A truly impressive and moving film last night at the Frontline Club, London - marking the end of several years' hard work by Kemal Pervanic. Pretty Village is directed by David Evans and tells the harrowing story of the 1992 Kevljani massacre in Bosnia and its continuing effect on people's lives there. Kemal himself is a survivor of the notorious concentration camp, Omarska, where among his guards were former neighbours and teachers.
In May 1992, 6,000 Bosnian Muslim men, women and children were detained, tortured and raped in the cluster of villages around Kevljani. Many of these Bosniak were killed and 1,200 are still missing. In 2000 the first Bosnian survivors returned to Kevljani, where they started to rebuild their homes and lives. Most Serb neighbours remain silent about the past and continue to fight against an initiative to erect a memorial even after the discovery of mass graves in the village.
|Kemal Pervanic, centre, at a discussion at the FrontLine Club chaired by Ed Vulliamy after the screening of Pretty Village|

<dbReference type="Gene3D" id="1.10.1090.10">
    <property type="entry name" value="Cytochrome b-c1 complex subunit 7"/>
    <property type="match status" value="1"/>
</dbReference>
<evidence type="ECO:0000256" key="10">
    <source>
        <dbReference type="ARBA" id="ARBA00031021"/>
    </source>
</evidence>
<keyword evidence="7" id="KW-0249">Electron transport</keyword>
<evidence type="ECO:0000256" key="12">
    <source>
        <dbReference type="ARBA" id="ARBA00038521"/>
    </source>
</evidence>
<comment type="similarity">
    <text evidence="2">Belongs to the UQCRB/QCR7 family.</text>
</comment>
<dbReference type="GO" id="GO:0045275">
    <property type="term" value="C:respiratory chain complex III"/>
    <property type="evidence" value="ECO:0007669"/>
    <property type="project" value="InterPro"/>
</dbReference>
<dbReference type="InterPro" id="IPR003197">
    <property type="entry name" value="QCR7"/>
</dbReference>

In Pretty Village, Kemal Pervanic returns to his village. In one of the film's most extraordinary moments, in a school corridor he intercepts his former Maths teacher, who interrogated him in Omarska, and asks him about what happened. Incredibly, a conversation ensures - a discussion about events that are almost beyond belief.
Kemal helped with the very first Bridging Arts project, Crimson Harvest, which brought the work of Bosnian Serb artist Pero Mandic to the UK. He also helped to develop Srebrenica Now, showing photographs of Bosnian Muslims and Serbs living in Srebrenica ten years after the genocide.
Having the personal courage to confront these nightmares is inspiring to say the very least.